Controlled Organization of Colloidal Nanomaterials with Block Copolymer Micelles
블록공중합체 마이셀을 이용한 콜로이드 나노소재 조립 및 배열 제어
- 자연과학대학 화학부
- Issue Date
- 서울대학교 대학원
- Colloid nanoparticle; Colloidal assembly; Diblock Copolymer; Micelle; Self-assembly; Supracolloidal polymers; Metal nanoparticle; Fluorescence
- 학위논문 (박사)-- 서울대학교 대학원 : 화학부, 2015. 2. 손병혁.
- Colloidal nanoparticles based on organic and inorganic materials have been the core elements of nanotechnology because they exhibit unique photonic, electronic and stimuli-sensitive properties depending on their sizes, shapes and chemical characteristics. Beyond the synthesis and utilization of single colloids, the organization of colloidal nanoparticles while controlling their combination and spatial distribution in a system is attracting much interest to achieve unusual nano- and micro-structures and practical applications of the functionalities of colloidal nanoparticles.
The organization of colloidal nanoparticles includes the assembly of colloids with the attachment of building units and the arrangement of nanoparticles into periodic arrays. By employing colloidal nanoparticles as nanoscale building blocks, organized colloidal superstructures can be assembled depending on the interaction between colloidal nanoparticles. The controlled assembly of colloidal nanoparticles enables the production of nature-mimic hierarchical structures and periodic structures with photonic properties. The arrangement of colloids on a solid substrate offer the control of the interparticle distance which is essential to utilize the functionalities of colloidal nanoparticles in device applications as the photonic and electronic properties of colloidal nanoparticles are modified by the interparticle coupling, which is affected by the distance between the colloids. Nanostructures of arranged colloidal nanoparticles on the nanoscale can also be applied as nanomasks and nanotemplates for the fabrication of the nanostructures of other materials.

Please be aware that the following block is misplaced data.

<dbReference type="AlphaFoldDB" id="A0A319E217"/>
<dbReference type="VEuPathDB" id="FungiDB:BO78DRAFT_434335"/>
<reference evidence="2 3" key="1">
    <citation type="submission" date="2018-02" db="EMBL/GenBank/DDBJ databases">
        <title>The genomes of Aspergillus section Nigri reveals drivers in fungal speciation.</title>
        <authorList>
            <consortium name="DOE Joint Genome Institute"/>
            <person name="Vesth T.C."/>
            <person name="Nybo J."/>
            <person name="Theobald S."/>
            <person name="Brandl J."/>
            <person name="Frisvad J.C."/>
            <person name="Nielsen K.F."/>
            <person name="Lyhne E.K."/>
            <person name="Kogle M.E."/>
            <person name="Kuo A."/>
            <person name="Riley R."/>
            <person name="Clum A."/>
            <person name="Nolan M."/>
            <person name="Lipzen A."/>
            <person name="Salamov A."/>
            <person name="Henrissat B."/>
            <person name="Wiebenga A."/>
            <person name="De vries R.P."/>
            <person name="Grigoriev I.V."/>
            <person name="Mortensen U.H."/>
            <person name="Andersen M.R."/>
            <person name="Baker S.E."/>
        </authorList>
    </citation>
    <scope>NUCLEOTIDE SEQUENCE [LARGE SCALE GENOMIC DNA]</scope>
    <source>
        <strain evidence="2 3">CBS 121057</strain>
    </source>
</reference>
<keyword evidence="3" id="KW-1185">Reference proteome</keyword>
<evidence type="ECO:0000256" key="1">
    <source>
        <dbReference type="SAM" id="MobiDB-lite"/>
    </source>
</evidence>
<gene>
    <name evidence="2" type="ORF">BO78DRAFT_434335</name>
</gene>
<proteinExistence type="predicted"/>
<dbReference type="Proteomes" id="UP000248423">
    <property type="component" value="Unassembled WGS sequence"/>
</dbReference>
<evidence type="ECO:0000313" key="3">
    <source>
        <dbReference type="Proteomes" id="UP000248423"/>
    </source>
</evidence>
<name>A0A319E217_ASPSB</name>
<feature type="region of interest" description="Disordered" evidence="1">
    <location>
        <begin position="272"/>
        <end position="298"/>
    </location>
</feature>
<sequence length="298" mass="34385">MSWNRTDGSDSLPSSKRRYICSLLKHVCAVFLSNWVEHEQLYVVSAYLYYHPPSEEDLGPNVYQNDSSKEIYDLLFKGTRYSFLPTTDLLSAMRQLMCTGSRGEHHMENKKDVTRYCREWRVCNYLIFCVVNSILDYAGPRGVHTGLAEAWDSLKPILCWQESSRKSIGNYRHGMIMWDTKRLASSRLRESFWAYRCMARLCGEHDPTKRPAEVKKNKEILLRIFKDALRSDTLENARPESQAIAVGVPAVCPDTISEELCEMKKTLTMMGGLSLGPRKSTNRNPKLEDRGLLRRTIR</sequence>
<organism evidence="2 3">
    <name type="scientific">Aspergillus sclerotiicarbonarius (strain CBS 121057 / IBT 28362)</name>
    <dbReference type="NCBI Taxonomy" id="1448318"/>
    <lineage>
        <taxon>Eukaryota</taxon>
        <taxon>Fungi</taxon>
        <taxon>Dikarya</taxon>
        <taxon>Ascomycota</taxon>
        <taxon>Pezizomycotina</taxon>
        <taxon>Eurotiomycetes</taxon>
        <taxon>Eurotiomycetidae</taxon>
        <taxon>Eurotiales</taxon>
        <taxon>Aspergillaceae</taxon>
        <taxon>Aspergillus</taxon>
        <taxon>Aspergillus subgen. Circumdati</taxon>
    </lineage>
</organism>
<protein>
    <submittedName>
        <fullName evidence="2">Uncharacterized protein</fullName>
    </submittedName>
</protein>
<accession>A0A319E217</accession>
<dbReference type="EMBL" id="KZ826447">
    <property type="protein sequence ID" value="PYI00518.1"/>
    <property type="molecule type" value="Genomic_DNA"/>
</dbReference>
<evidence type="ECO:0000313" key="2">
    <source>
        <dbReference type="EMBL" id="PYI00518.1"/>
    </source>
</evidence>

Various colloidal nanoparticles, such as metal nanoparticles and polymeric colloids, serve as building blocks for the construction of organized colloidal structures. Given that block copolymers self-assemble into nanometer-sized micelles with soluble corona blocks and insoluble core blocks in a solvent which is selective for one of the blocks, block copolymer micelles can be utilized as a type of polymeric colloidal nanoparticles. In addition, block copolymer micelles can be applied as templates for the creation of organized metal and inorganic colloidal nanomaterials.
In this thesis, we focus on the development of organized structures of colloidal nanoparticles through the use of diblock copolymer micelles. Diblock copolymer micelles, as colloidal building blocks, assemble into colloidal superstructures with controlled morphologies in a solution. We also demonstrate the utilization of diblock copolymer micelles as colloidal templates for the synthesis and arrangement of metal nanoparticles on solid substrates. Metal nanoparticle arrays created from a thin film of diblock copolymer micelles were further combined with fluorophore-encapsulating diblock copolymer micelles to control the interaction between the metal colloids and light emitters through micellar nanostructures, suggesting the potential application for the effective control of the fluorescence.